Release Date(s)1977 (October 11, 2016)
Studio(s)Vanguard (Arrow Video)
- Film/Program Grade: B-
- Video Grade: A-
- Audio Grade: B+
- Extras Grade: A
Taking inspiration from The Texas Chainsaw Massacre, The Hills Have Eyes is more intriguing than its title might suggest. It tells the story of a family traveling across the country in an R.V., only to be thwarted by bloodthirsty, cannibalistic maniacs who thrive on attacking and killing the innocent. With no way to contact the authorities, it’s up to them to survive or not. Featuring early performances by Dee Wallace and character actor Michael Berryman, in the role that would define his career, The Hills Have Eyes stands today as an exploitation classic.
Wes Craven’s early output as a filmmaker is probably his most interesting, as it consisted of pornography and later morphed into horror films. He was never the typical experimental film student, who made that one early project with something to say about society through interesting characters and visuals. Yet, one can’t help but argue that he did indeed channel such ideas through his work, no matter how dark or disgusting it got. By the time he made The Hills Have Eyes, Craven had already been established as a complete madman that would do anything to shock an audience. In reality, he was a very soft-spoken man, more like a college professor with a wicked sense of humor, which made him almost unfit for making motion pictures.
It’s always been apparent that Craven was better with ideas than their actual execution, sometimes turning in clunky material that might or might not land, depending on what kind of crew he was working with. Following Last House on the Left, The Hills Have Eyes was another brutal piece of work. It’s not overloaded with social satire, but its examination of humans being pushed to their absolute limit is a recurring theme in Craven’s work, though never as over the top as in Hills. Its gritty, no-holds-barred nature gives it more of an edge than similar films of recent vintage. It was also a big money maker in its day. Unfortunately, the 2006 remake has all but overshadowed the original in popularity and awareness.
Arrow Video’s Region A release of The Hills Have Eyes features a brand new 4K restoration from 35mm color reversal intermediate film elements (as the original 16mm AB negative film elements couldn’t be located), supervised by producer Peter Locke. Like all movies shot on 16mm and blown up to 35mm, the image has coarse and obvious grain. But there’s a strong organic appearance too, with excellent fine detailing, especially in skin textures and clothing. Colors can be bold at times when tans and greens are not present, and skin tones are surprisingly accurate. Black levels are deep, with good shadow detailing, and both brightness and contrast levels are perfect. Other than the grain, it’s a clean presentation, though slight instability issues, light flickering, and minor speckling appear occasionally. What’s important here is that the film looks as it probably would have when it was originally released in 1977. For the audio, a single English 1.0 LPCM track has been included. It’s a bit uneven, full in some respects but flat in others, though dialogue reproduction is good. Sound effects and score also have good clarity and depth, with no distortion or hiss audible. Optional subtitles are included in English SDH for those who might need them.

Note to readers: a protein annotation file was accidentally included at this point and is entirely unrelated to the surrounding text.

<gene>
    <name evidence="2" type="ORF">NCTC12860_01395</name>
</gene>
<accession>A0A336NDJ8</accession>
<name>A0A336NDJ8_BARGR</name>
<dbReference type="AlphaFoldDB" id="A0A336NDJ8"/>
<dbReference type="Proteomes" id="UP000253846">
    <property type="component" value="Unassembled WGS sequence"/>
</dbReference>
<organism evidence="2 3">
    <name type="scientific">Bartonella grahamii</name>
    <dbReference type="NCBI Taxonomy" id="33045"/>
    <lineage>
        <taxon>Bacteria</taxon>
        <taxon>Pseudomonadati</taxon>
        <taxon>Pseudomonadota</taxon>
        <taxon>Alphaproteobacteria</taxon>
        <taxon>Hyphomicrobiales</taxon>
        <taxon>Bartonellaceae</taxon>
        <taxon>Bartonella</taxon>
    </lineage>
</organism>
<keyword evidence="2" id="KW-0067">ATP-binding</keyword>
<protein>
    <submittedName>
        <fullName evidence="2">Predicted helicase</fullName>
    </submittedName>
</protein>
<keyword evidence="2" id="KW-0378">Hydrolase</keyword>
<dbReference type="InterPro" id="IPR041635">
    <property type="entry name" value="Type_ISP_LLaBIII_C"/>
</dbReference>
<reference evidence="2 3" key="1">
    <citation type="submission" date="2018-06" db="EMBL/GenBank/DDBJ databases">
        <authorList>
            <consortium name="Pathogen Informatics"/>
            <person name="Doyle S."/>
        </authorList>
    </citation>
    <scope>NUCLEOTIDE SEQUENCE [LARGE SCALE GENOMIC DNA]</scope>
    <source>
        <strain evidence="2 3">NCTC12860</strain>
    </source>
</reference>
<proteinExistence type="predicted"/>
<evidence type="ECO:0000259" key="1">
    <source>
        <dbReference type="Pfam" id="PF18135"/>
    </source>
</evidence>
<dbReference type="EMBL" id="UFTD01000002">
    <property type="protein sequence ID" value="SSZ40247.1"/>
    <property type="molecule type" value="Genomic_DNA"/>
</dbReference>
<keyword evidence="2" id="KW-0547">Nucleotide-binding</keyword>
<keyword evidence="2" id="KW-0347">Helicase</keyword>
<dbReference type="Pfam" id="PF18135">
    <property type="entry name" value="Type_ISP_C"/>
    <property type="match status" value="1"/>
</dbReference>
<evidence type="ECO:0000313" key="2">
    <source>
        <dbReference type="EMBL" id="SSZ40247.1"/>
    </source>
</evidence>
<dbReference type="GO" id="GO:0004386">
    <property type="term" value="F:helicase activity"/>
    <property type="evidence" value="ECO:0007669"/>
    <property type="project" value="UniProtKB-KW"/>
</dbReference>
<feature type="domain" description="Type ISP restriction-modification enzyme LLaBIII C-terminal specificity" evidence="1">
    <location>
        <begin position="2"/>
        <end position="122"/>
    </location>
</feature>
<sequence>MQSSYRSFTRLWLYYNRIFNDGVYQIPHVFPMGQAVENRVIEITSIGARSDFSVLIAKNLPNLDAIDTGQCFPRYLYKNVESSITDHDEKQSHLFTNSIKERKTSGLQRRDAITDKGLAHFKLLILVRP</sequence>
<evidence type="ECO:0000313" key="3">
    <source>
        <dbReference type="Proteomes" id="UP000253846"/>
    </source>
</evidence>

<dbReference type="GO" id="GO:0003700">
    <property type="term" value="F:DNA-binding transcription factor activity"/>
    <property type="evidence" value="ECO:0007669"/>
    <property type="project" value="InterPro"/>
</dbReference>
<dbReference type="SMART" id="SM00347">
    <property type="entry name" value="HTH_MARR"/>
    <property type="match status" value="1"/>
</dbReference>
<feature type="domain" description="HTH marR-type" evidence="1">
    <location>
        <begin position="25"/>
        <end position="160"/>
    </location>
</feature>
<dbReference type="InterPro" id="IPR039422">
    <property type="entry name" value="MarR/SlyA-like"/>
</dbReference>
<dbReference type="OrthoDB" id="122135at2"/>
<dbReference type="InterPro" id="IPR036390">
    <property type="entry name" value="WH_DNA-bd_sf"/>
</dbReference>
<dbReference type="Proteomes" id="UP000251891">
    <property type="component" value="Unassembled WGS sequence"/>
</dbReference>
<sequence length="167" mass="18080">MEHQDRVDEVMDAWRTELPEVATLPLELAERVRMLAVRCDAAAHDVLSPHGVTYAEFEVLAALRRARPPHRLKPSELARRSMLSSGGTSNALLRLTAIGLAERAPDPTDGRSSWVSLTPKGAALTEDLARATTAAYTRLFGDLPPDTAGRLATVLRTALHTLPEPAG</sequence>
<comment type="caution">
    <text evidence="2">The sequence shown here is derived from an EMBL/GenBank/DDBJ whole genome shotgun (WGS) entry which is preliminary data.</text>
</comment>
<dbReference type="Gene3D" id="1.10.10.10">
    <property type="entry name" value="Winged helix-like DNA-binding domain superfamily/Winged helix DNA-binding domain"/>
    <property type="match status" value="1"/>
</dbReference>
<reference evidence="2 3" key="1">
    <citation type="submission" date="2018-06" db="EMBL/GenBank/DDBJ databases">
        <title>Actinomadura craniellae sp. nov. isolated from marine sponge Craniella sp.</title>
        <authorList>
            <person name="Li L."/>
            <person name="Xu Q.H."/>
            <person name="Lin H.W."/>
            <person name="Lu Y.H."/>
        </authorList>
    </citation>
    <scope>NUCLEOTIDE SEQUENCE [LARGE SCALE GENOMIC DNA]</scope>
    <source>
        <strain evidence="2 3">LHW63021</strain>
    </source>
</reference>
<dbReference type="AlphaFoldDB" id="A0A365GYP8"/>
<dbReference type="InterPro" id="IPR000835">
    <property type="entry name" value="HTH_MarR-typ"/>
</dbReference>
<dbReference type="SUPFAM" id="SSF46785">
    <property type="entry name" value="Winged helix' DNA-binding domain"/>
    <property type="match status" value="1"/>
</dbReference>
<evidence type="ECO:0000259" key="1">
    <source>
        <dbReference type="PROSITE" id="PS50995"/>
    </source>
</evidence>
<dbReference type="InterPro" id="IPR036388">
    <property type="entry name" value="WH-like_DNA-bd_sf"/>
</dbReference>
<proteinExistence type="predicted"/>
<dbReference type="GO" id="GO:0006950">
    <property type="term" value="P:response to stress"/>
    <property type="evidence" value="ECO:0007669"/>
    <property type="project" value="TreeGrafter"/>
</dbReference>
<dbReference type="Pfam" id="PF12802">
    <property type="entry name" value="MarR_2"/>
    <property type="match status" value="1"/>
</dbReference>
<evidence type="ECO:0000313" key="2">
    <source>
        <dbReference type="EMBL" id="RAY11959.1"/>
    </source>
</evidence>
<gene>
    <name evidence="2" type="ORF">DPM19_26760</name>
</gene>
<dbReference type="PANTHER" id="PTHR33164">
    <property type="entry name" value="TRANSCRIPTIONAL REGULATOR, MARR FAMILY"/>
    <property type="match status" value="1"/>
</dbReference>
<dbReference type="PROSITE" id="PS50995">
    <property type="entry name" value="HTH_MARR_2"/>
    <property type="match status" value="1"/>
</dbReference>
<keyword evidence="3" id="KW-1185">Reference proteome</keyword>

Arrow Video has packed this release with a lot of bonus material. There are two new audio commentaries, one with actors Michael Berryman, Janus Blythe, Susan Lanier, and Martin Speer, and the other with academic Mikel J. Koven. Carried over from previous releases is an audio commentary, with Craven and producer Peter Locke, and the terrific making-of documentary Looking Back on The Hills Have Eyes. There’s also a couple of new interviews, including Family Business with actor Martin Speer and The Desert Sessions with composer Don Peake; an alternate ending, with the option to watch the film with it; twenty minutes worth of outtakes; U.S. and German theatrical trailers; 4 TV spots; an image gallery; the original screenplay accessible via BD/DVD-ROM; a set of 6 postcards; a reversible fold-out poster; and a 38-page insert booklet featuring an essay on the film by critic Brad Stevens, as well as a look at The Hills Have Eyes franchise by Ewan Cant. Sadly missing from the Anchor DVD release is The Directors: The Films of Wes Craven documentary and the screensavers from its DVD-ROM content. The latter isn’t missed much, but it’s a shame to lose the documentary, which likely wasn’t included due to disc space and/or rights issues.
The Hills Have Eyes isn’t Wes Craven’s best film by any stretch of the imagination, but it has plenty of staying power and, like many vintage horror films, deserves to be discussed more often than it actually is. Arrow Video’s Blu-ray release is damn near perfect, and definitely one you’ll want to own if you’re a Craven fan. Highly recommended.
- Tim Salmons